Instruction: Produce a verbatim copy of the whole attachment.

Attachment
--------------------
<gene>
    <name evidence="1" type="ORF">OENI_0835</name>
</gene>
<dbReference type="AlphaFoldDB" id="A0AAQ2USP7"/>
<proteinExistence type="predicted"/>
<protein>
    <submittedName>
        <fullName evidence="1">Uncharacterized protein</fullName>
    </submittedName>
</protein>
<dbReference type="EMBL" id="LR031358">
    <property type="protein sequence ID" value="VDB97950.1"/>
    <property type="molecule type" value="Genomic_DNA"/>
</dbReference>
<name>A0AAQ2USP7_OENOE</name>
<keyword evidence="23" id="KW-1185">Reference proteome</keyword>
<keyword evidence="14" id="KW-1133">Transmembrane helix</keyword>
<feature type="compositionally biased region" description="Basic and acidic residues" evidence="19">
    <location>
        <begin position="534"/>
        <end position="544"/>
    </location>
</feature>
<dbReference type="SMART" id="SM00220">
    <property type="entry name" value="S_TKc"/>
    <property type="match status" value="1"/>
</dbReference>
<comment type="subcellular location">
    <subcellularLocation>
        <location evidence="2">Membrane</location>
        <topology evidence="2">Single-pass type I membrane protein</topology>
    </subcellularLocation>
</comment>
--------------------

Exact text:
<gene>
    <name evidence="1" type="ORF">OENI_0835</name>
</gene>
<dbReference type="AlphaFoldDB" id="A0AAQ2USP7"/>
<proteinExistence type="predicted"/>
<protein>
    <submittedName>
        <fullName evidence="1">Uncharacterized protein</fullName>
    </submittedName>
</protein>
<dbReference type="EMBL" id="LR031358">
    <property type="protein sequence ID" value="VDB97950.1"/>
    <property type="molecule type" value="Genomic_DNA"/>
</dbReference>
<name>A0AAQ2USP7_OENOE</name>
<keyword evidence="23" id="KW-1185">Reference proteome</keyword>
<keyword evidence="14" id="KW-1133">Transmembrane helix</keyword>
<feature type="compositionally biased region" description="Basic and acidic residues" evidence="19">
    <location>
        <begin position="534"/>
        <end position="544"/>
    </location>
</feature>
<dbReference type="SMART" id="SM00220">
    <property type="entry name" value="S_TKc"/>
    <property type="match status" value="1"/>
</dbReference>
<comment type="subcellular location">
    <subcellularLocation>
        <location evidence="2">Membrane</location>
        <topology evidence="2">Single-pass type I membrane protein</topology>
    </subcellularLocation>
</comment>